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Friday, March 13 • 9:00am - 10:50am
Racializing Whiteness

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This panel considers the way whiteness participates in the racial dynamics of contemporary American poetry. As Toni Morrison assures an interviewer, we are all "raced." But what does that mean for white writers who have written with whiteness as their background, white on white? Markers of whiteness are deeply embedded into the expectations that govern how a thing or a person should be composed, into notions of legibility. Where do white writers’ choices implicitly or explicitly reveal how the writers are raced? How do decisions about subject or process impact poets of color? Presenters will engage with specific aspects of what happens as the white subject position becomes racialized. Presenters will discuss the topic through close readings, interrogations of personal work, creative erasure, and socio-historical reviews. This includes notions of anger as held against people of color, anxiety around the term “racist” as an adjective versus a noun, and an exploration of white male poets dragging the dominant lyric into a mode of interiority at a time when minority voices were gaining authority from an expanding speaker position. 


The full context of the Toni Morrison interview shows her responding to accusations of being preoccupied by race, and to “concerns” that she only writes about black subject matters. This highlights the problem of whiteness being somehow excluded from racial configurations, or, more to the point, the problem of race being recognized topically as an explicit social or political category and not by the micro-tendencies and residual effects of structuring (literary) perception on a white and euro-centric legacies. Beyond self-announcing efforts at incorporating race into a poetic project, how can race be made visible—through affective stances, tonal contours, procedural decisions? White poets have historically seemed unconcerned with race, though their indifference does not mean that their poetry does make statements about race. Where racial aspects of white have been discounted or under-investigated, this panel seeks to make interventions. 


avatar for Diana Arterian

Diana Arterian

Doctoral Candidate, USC PhD in Lit & Creative Writing
Diana Arterian was born and raised in Arizona. She currently resides in Los Angeles where she is pursuing her PhD in Literature and Creative Writing at the University of Southern California. She holds an MFA in poetry from CalArts, where she was a Beutner Fellow. | Diana is a Poetry Editor at Noemi Press, and a Managing Editor and founding member of the small press Ricochet. She has recently been honored with residencies and scholarships... Read More →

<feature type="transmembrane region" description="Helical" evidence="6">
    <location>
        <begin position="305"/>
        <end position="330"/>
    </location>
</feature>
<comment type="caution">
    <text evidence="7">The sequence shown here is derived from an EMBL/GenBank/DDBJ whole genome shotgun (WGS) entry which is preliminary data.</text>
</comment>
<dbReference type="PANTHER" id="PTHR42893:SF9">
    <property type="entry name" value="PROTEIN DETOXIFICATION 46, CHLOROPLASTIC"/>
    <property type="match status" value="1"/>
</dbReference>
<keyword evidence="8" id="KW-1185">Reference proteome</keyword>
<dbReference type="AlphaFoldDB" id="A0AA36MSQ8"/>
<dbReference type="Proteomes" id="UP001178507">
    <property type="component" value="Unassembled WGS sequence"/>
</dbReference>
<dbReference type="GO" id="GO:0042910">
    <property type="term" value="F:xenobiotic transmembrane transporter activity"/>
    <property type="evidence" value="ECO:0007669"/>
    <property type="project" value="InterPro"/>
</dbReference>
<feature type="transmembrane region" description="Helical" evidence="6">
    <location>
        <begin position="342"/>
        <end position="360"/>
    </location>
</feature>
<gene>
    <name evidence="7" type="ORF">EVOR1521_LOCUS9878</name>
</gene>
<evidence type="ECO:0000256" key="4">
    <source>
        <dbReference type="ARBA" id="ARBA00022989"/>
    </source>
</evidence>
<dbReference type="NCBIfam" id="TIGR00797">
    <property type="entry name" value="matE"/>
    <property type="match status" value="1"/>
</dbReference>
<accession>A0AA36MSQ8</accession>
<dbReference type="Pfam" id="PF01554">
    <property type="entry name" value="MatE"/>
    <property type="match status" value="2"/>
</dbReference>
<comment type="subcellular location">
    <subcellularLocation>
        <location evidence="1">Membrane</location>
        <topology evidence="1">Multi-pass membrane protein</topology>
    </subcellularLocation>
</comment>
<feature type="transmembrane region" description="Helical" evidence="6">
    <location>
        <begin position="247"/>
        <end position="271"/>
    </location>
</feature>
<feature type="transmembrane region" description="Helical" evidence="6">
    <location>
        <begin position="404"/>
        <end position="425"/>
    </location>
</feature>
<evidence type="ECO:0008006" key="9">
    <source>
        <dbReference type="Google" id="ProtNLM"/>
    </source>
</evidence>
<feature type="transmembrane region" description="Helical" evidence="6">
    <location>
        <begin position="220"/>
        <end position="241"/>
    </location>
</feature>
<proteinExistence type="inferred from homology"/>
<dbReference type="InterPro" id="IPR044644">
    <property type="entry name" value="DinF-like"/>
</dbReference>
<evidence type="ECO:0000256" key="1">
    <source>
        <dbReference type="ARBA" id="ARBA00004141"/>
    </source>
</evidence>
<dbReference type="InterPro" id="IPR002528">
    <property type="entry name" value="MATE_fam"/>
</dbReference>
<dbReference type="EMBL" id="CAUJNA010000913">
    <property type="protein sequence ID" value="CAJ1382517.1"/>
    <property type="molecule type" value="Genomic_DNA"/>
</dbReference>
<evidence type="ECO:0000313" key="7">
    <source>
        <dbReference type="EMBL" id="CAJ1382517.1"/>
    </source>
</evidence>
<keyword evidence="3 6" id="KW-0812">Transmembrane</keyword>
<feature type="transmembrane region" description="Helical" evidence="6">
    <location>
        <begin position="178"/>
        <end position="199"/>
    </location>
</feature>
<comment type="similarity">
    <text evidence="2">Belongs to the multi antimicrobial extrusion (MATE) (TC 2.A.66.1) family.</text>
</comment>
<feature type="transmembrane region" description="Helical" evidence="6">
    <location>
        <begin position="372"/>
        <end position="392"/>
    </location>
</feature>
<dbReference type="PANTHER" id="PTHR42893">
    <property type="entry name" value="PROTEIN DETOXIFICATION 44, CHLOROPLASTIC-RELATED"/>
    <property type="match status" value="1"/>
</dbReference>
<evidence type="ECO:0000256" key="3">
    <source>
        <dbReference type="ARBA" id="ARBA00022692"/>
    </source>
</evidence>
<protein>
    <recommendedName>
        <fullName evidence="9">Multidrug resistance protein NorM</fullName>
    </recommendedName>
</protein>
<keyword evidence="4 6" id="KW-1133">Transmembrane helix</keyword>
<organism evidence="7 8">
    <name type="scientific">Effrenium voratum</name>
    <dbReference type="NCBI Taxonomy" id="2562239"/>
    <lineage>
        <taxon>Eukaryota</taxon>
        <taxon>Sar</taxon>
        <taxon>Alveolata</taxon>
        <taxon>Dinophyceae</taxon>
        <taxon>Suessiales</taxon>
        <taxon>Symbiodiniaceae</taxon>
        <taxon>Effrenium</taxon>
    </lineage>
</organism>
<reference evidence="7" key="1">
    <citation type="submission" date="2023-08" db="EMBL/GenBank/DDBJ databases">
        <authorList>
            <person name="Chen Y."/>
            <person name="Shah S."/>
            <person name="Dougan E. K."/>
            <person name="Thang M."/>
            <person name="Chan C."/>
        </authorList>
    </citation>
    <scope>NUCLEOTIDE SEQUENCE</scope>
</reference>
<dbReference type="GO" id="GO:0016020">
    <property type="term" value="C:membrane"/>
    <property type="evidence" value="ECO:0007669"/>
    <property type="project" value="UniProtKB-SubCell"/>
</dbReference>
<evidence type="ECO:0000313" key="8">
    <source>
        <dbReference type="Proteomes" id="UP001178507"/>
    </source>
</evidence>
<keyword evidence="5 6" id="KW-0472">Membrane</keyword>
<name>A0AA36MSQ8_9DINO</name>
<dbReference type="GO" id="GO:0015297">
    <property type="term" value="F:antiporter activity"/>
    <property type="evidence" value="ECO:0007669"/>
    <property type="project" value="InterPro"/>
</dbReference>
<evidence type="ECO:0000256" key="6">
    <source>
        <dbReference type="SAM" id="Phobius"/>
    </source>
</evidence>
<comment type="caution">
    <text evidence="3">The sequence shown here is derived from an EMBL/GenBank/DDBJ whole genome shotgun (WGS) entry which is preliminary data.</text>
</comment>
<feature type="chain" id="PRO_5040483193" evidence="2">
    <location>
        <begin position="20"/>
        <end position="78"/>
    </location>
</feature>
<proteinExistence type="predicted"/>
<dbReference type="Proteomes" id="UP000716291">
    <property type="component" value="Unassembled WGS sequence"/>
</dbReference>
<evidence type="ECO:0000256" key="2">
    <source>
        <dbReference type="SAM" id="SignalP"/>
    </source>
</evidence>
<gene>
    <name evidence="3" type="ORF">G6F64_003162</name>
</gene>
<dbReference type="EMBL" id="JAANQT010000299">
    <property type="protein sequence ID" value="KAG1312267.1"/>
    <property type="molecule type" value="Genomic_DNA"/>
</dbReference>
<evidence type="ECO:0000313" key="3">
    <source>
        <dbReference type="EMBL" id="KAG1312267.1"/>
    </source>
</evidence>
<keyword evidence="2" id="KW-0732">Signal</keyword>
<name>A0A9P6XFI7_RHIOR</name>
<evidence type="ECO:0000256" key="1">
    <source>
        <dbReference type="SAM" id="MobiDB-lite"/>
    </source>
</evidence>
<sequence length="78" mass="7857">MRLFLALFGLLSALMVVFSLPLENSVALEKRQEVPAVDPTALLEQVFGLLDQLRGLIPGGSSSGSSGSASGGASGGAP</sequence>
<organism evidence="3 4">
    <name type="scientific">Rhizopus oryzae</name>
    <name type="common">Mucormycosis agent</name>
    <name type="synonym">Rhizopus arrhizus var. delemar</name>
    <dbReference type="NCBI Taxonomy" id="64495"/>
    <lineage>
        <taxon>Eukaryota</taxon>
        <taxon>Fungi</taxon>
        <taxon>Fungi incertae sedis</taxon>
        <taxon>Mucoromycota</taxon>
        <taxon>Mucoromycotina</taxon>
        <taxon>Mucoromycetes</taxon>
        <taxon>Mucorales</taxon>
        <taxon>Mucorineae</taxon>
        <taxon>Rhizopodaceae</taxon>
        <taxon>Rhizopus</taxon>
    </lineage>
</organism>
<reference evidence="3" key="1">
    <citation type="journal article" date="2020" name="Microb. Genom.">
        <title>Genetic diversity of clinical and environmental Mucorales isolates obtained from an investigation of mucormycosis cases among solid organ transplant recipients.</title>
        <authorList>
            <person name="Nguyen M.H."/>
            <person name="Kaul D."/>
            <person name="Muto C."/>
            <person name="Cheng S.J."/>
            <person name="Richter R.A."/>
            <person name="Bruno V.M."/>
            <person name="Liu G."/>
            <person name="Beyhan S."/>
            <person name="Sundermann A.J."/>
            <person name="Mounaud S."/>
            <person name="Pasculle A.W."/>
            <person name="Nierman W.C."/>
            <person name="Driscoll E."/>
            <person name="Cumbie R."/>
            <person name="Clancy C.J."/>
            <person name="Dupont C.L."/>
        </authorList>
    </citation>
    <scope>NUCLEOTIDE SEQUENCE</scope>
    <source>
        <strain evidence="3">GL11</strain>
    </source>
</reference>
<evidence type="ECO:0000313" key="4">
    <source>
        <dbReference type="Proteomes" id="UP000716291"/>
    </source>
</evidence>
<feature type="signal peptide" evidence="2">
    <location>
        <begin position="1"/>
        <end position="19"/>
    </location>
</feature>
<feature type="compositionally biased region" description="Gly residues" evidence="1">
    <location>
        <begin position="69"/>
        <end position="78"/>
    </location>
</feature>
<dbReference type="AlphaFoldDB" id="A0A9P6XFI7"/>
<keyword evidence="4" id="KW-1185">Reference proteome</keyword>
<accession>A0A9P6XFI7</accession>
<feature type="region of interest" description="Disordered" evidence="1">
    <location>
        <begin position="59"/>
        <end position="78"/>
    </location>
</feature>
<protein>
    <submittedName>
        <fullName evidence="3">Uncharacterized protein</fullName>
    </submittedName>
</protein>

avatar for Todd Fredson

Todd Fredson

Todd Fredson is the author of the poetry collection, The Crucifix-Blocks (Tebot Bach, 2012), which won the 2011 Patricia Bibby First Book Award. His work has appeared in American Poetry Review, Blackbird, Gulf Coast, Interim, Poetry International, West Branch and other journals and anthologies. Prior to receiving his MFA from Arizona State University, he served in the Peace Corps, living in a village in the Ivory Coast during the unrest that... Read More →
avatar for Jen Hofer

Jen Hofer

Jen Hofer is a Los Angeles-based poet, translator, social justice interpreter, teacher, knitter, book-maker, public letter-writer, urban cyclist, and co-founder of the language justice and literary activism collaborative Antena. Her latest translations include the chapbook En las maravillas/In Wonder (Libros Antena/Antena Books, 2012) and Ivory Black, a translation of Negro marfil by Myriam Moscona (Les Figues Press 2011). Her latest homemade... Read More →
avatar for Farid Matuk

Farid Matuk

Assistant Professor, English and Creative Writing, University of Arizona
Farid Matuk is the author of This Isa Nice Neighborhood (Letter Machine, 2010) and My Daughter La Chola (Ahsahta, 2013). New poems have recently appeared or are forthcoming in Poetry, Boundary2, Floor, and Best American Experimental Poetry 2014. The Headlands Center for the Arts recently awarded Matuk a 2015 Alumni New Works grant to support the production and promotion of two new book projects. He serves as contributing editor for The... Read More →
avatar for Carmen Giménez Smith

Carmen Giménez Smith

Carmen Giménez Smith recently co-edited the anthology Angels of the Americplyse: New Latin@ Writing (Counterpath, 2014). Her most recent poetry collection, Milk and Filth was a finalist for the NBCC. A CantoMundo Fellowship, she is the editor-in-chief of the literary journal Puerto del Sol and the publisher of Noemi Press. 

Friday March 13, 2015 9:00am - 10:50am
UC 332

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